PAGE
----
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Biochimie. 1989 Aug;71(8):887-902.

The second respiratory chain of Candida parapsilosis: a comprehensive study.

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Institut de Biochimie Cellulaire et Neurochimie du CNRS, Université de Bordeaux, France.


The yeast C. parapsilosis CBS7157 is strictly dependent on oxidative metabolism for growth since it lacks a fermentative pathway. It is nevertheless able to grow on high glucose concentrations and also on a glycerol medium supplemented with antimycin A or drugs acting at the level of mitochondrial protein synthesis. Besides its normal respiratory chain C. parapsilosis develops a second electron transfer chain antimycin A-insensitive which allows the oxidation of cytoplasmic NAD(P)H resulting from glycolytic and hexose monophosphate pathways functioning through a route different from the NADH-coenzyme Q oxidoreductase described in S. cerevisiae or from the alternative pathways described in numerous plants and microorganisms. The second respiratory chain of C. parapsilosis involves 2 dehydrogenases specific for NADH and NADPH respectively, which are amytal and mersalyl sensitive and located on the outer face of the inner membrane. Since this antimycin A-insensitive pathway is fully inhibited by myxothiazol, it was hypothesized that electrons are transferred to a quinone pool that is different from the classical coenzyme Q-cytochrome b cycle. Two inhibitory sites were evidenced with myxothiazol, one related to the classical pathway, the other to the second pathway and thus, the second quinone pool could bind to a Q-binding protein at a specific site. Elimination of this second pool leads to a fully antimycin A-sensitive NADH oxidation, whereas its reincorporation in mitochondria allows recovery of an antimycin A-insensitive, myxothiazol sensitive NADH oxidation. The third step in this second respiratory chain involves a specific pool of cytochrome c which can deliver electrons either to a third phosphorylation site or to an alternative oxidase, cytochrome 590. This cytochrome is inhibited by high cyanide concentrations and salicylhydroxamates.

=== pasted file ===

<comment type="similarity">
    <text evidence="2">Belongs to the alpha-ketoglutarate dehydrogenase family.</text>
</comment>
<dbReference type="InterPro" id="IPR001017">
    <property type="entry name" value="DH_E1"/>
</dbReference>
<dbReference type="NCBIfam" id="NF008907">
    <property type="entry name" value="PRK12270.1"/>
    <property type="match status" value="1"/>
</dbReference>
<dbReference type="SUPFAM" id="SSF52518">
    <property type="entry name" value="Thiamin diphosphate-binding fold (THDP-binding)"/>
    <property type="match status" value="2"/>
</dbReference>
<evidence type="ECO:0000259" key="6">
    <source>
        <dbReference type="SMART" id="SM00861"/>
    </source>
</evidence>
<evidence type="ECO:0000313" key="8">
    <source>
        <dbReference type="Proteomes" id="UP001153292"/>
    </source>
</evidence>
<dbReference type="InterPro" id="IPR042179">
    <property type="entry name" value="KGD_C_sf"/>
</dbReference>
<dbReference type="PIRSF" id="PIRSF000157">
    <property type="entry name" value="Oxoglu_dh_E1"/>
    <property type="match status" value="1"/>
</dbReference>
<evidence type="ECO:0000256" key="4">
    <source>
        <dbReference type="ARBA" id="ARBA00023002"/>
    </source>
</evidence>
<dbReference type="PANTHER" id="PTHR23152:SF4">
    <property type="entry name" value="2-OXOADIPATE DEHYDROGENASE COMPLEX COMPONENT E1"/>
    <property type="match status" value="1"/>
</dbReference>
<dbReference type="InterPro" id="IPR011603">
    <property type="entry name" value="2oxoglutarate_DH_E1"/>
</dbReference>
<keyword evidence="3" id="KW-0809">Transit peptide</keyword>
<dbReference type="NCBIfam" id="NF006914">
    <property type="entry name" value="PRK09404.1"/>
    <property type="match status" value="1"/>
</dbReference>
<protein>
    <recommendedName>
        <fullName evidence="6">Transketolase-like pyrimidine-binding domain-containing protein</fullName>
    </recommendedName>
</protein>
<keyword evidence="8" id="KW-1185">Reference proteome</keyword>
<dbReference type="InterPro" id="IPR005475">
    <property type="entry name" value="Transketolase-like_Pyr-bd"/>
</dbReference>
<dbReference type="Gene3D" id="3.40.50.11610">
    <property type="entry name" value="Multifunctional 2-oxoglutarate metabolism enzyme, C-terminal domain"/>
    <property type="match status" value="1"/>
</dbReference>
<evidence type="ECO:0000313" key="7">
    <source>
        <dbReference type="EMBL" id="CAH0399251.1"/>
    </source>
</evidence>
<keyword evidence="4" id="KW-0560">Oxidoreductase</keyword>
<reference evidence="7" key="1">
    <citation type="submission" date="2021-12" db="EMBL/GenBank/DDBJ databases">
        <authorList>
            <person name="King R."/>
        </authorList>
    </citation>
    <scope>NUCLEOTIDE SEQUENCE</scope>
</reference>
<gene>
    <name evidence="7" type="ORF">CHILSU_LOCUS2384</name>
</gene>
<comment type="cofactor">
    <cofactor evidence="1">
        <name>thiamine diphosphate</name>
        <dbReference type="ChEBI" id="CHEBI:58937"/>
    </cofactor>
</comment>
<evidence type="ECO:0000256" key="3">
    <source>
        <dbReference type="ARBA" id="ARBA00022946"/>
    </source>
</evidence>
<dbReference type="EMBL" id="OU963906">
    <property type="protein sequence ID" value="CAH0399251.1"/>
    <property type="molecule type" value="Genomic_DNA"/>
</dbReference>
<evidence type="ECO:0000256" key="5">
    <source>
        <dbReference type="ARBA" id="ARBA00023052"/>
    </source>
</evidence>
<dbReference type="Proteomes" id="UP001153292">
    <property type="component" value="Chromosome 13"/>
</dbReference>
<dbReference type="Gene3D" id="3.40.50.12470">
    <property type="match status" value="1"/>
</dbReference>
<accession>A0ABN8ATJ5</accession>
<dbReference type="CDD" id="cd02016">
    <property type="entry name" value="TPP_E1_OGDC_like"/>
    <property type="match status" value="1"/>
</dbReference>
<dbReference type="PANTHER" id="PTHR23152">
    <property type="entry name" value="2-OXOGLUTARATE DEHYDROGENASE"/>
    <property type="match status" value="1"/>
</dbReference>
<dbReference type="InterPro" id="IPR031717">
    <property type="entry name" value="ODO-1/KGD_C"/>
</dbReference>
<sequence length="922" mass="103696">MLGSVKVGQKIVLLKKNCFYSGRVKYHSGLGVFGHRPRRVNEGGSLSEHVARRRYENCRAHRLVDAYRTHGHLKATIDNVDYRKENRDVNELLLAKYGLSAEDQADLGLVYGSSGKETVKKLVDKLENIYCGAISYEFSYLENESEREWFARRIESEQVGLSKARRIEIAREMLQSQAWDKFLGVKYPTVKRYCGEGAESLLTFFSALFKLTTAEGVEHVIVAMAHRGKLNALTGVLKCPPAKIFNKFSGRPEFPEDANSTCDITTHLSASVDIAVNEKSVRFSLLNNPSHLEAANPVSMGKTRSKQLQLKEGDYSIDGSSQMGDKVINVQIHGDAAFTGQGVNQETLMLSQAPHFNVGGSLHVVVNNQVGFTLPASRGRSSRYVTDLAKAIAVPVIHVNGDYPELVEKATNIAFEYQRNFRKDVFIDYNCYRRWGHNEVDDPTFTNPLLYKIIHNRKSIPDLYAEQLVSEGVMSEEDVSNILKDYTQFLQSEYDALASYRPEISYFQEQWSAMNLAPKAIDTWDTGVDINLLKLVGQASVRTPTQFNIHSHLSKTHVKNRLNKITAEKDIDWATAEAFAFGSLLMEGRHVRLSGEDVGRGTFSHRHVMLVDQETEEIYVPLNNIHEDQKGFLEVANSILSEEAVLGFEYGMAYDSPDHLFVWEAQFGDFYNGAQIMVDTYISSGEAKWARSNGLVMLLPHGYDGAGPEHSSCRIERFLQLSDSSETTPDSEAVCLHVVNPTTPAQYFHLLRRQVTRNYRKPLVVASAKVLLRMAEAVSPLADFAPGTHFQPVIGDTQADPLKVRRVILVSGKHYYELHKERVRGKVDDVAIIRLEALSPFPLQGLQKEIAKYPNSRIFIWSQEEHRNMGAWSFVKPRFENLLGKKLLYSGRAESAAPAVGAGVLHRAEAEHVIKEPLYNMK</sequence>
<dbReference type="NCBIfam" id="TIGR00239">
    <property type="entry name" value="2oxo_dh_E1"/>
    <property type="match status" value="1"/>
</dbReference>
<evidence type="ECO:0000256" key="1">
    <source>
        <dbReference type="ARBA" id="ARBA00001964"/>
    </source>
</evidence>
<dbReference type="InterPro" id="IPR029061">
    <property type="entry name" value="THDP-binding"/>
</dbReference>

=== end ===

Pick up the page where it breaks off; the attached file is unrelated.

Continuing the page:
[Indexed for MEDLINE]

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